Tester announces new wilderness bill; would add to Bob, Missions

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Sen. Jon Tester, D-Mont., announced recently that he is introducing the Blackfoot Clearwater Stewardship Act, a proposal that includes expanding the Bob Marshall Wilderness Complex by 79,000 acres while opening up timber harvest and recreational use elsewhere in the region.

Tester’s legislation is the result of a decade of collaboration between the timber industry, sportsmen organizations, ranchers and business owners.

“The Blackfoot Clearwater Stewardship Act is the perfect example of what happens when Montanans work together,” Tester stated in a press release. “This legislation will create jobs, strengthen the local economy and preserve our outdoor way of life for future generations.”

At the request of the Blackfoot Clearwater Stewardship Project and with the support of the local timber industry, the legislation will implement several recreation and wilderness designations.

It includes 79,000 acres of wilderness. The wilderness component includes additions in the North Fork of the Blackfoot/Monture Creek area, the grizzly basin on the Swan Front, just south of Holland Lake and a new addition to the Mission Mountain Wilderness, in the West Fork of the Clearwater.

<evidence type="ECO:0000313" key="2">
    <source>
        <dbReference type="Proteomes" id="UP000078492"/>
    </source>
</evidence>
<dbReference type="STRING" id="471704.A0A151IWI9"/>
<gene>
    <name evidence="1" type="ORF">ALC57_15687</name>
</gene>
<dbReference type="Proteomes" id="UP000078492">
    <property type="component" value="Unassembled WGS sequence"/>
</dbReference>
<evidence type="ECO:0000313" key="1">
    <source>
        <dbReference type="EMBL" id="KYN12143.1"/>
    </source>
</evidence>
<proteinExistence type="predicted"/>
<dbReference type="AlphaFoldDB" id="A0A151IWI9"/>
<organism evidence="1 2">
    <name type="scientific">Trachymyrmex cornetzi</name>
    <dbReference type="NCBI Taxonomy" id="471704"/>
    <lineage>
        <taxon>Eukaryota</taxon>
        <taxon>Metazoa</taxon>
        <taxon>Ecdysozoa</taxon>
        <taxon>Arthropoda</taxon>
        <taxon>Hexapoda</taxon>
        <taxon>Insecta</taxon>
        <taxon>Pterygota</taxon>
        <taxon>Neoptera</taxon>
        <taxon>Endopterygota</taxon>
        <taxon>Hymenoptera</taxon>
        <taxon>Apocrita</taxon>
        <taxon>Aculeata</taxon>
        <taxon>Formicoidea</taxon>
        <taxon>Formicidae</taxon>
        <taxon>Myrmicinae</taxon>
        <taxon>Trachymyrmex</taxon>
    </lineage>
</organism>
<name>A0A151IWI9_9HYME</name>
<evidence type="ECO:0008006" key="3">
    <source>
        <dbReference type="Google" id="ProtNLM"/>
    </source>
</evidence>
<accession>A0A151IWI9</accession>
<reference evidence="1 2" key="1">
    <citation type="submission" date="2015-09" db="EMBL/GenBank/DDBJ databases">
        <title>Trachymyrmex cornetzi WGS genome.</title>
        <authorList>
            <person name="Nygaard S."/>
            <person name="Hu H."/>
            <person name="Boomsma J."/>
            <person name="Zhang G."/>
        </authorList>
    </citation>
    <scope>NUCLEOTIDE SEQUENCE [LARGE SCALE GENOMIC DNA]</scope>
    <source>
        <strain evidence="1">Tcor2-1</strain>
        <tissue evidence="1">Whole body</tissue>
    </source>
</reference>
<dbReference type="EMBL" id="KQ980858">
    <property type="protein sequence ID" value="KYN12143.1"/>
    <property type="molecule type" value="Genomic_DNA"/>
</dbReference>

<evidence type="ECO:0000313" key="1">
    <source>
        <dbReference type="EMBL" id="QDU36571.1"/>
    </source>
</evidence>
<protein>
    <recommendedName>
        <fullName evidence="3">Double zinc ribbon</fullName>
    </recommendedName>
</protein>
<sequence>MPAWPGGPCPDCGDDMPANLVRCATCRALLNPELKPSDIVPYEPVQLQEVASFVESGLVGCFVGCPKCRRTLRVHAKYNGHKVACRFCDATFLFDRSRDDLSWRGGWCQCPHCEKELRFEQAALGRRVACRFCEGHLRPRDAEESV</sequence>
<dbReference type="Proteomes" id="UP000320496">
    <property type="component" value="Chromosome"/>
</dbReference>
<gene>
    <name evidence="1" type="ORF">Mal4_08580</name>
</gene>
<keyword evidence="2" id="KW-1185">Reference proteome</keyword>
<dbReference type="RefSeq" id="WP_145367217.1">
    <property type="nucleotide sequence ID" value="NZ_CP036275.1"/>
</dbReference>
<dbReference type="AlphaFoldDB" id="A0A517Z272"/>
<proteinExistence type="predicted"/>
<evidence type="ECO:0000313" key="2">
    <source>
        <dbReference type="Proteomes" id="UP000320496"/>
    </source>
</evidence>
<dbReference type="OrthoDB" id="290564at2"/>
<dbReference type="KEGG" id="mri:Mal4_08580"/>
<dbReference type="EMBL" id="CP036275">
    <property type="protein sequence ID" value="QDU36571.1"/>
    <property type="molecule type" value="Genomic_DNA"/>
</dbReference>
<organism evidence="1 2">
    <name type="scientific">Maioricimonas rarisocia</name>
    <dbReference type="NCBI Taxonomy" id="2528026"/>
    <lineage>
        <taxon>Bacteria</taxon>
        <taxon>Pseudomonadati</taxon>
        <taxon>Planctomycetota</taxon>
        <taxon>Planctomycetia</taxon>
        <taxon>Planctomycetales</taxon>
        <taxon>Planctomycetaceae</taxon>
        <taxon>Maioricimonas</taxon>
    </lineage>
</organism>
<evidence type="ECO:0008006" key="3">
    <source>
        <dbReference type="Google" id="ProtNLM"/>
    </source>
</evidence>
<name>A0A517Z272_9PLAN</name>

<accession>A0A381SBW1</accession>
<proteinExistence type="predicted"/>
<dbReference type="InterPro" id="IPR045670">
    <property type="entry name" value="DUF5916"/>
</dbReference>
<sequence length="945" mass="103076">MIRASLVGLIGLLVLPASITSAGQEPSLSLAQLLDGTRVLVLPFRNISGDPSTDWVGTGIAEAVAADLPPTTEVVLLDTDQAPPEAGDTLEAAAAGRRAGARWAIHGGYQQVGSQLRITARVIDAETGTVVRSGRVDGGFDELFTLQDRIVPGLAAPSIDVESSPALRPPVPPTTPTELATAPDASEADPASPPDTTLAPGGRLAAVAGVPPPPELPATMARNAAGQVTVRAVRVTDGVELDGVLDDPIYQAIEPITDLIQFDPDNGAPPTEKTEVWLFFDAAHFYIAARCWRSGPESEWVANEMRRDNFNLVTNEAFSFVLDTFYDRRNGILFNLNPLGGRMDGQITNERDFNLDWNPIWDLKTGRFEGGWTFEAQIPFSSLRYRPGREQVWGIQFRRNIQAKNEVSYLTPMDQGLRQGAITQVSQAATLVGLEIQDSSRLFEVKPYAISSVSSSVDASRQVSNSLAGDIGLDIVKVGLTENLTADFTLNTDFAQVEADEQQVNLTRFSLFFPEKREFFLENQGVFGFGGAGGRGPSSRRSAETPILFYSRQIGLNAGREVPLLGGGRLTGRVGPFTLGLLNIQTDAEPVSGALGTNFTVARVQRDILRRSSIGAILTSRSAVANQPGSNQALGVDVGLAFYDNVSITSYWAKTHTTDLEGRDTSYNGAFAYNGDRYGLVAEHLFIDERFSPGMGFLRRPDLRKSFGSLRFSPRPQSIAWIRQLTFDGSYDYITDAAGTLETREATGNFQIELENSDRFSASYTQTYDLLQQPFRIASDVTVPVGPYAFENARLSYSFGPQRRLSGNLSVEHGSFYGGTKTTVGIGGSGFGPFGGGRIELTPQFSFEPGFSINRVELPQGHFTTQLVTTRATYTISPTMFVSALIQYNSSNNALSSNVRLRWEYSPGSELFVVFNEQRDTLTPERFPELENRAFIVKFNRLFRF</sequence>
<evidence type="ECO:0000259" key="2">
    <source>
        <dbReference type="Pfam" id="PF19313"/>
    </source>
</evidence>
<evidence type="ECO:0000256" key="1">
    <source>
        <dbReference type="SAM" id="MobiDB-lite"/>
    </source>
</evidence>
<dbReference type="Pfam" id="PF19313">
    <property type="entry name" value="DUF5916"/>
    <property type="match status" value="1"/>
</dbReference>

The Monture Addition is about 39,000 acres, the Grizzly addition just under 7,784 acres, the Mission Mountain addition 4,400 acres and the Scapegoat addition about 27,392 acres.

The wilderness additions do come with a compromise — if cattle grazing rights were held prior to the law, grazing will be allowed in the wilderness after its passed.

The bill creates the 2,200 acre “Otatsy Recreation Management Area” north of Ovando, which allows traditional uses as well as snowmobiling in the winter. It does, however, ban other motorized use outside of the winter months and it bans most timber harvest in the area, with some exceptions and to keep snowmobile access open. It also prohibits oil and gas exploration in the 2,200 acre area.

The bill also includes the Spread Mountain Recreation Area, a 3,800 acre region that prohibits motorized uses, but does allow mechanical uses, like bicycles, on trails. The Spread Mountain area is adjacent to the Otatsy.

The bill also allows for groups to create a collaborative trail plan on the Lolo National Forest.

The bill is the work of the Blackfoot Clearwater Stewardship Project, a group of local stakeholders who, over the years, have come together to create sustainable timber harvest projects, expanded recreation opportunities and conservation.

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